Much like Jep Gambardella, the protagonist of the sumptuous Italian Oscar winner “The Great Beauty,” we’ve seen a lot of parties in the movies, and it’s getting harder to impress. The one Paolo Sorrentino throws at the start of “The Great Beauty” though is certainly electric. It comes immediately after a spiritual reverie of an opening with the camera gliding over Roman fountains as choir girls echo in the background, so the blaring EDM and affronting sexuality that come next definitely come as a shock.
But it is at this moment Sorrentino quite literally turns the movie on its head to show just how absolutely delirious, rich and brilliant this film is. The camera rotates upside down and the celebration rages on, the wealthy and privileged of the high society now as high as they can go with no sign of coming down.
“The Great Beauty” is a colorful, vibrant, intellectual and aloof treat, a Fellini for the 21st Century and art classic for the ages. And yet it is also a devastating, powerful piece of cinema, bold and brash in its style and incisive to the lifestyle it depicts. It could fit along with 2013’s “Gatsby”, “The Wolf of Wall Street” and “The Bling Ring” as a have-more movie, but Sorrentino goes farther by challenging the notion of having it all without ever having to bring us down.
Jep (Toni Servillo) is a journalist and culture critic in Rome and the King of the Italian high society. The massive orgy of a party is actually his 65th birthday party. But during a particularly riotous dance line, he steps out and the motion slows to a halt. Jep steps outside the movie moment and soliloquizes the lost mystique of this world he helped build.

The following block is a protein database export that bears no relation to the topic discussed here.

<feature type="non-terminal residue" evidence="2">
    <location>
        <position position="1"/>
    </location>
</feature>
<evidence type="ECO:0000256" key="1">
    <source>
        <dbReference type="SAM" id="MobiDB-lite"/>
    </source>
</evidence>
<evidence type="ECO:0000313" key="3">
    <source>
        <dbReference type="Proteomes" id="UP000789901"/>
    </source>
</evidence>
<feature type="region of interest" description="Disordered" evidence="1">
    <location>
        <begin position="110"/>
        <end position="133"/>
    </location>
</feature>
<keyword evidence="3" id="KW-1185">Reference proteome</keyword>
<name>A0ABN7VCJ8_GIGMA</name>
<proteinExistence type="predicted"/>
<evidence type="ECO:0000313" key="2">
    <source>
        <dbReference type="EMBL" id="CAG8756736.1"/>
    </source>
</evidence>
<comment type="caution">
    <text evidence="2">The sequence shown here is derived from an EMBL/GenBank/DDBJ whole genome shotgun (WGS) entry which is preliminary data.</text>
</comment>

At one performance artist’s show, he sees right through the provocative act and the artist’s pretentious, snobby philosophies in her interview. The woman has stood completely naked on an outdoor stage with a Soviet Union flag painted on her vagina. She sprints at an aqueduct wall and bashes her head before limping back on stage and screaming a passionate war cry. Later she talks of feeling the “vibrations” of the world in her art, and only Jep can tell she has no bloody clue what a “vibration” is.
This is Jep’s life, lavishing in his palace with a new beautiful starlet each evening while showing a casual disdain, insouciance and misanthropy for Rome and all the privileged people in it. He effortlessly and calmly brushes off his house guests’ “intellectual acrobatics” with a raise of an eyebrow and a turn of phrase. His sarcastic and verbose sparring could easily be off putting, but Toni Servillo’s performance is so disarmingly charming as to never care.
If this was Sofia Coppola, the stunning set pieces might be deadpan and drab. If it was Baz Luhrmann, they’d be staged merely for their showiness. Sorrentino is the visual stylist behind 2011’s frustrating but lush “This Must Be the Place,” another film about a wealthy artist desensitized to high society’s pleasures. What he brings to the film is a flair for the surreal and a spiritual grace with many echoes of Fellini and a few of Malick. In one scene a giraffe appears and vanishes in a comical flourish, while in another we’re hit with deep melancholy when a young girl is forced to perform action painting for a quietly admiring crowd. The colors and spectacle on display are unmatched, and yet we approach them with a complex detachment.
One of the film’s best scenes is arguably its least stylized. It’s an engaging conversation between a highly political woman criticizing Jep for the trifling insignificance of his one and only novel. She intelligently perches on a pedestal of journalistic integrity and motherly affection in disregard to Jep’s blasé attitude; it’s only a matter of time before Jep destroys her. He calls out her own novel and her need to live through her children, and his honest, yet accurate and necessary monologue is devastating.
But Jep says something to her that reflects the whole dynamic of “The Great Beauty”: “We’re all on the brink of despair; all we can do is look each other in the face, keep each other company and joke a little, so why lecture us and hold us in contempt?
“The Great Beauty” doesn’t judge or condemn this lifestyle the way an American director certainly might, but it hits at the pitiful nature of the human condition and the small things we can do to find the real beauty in the world.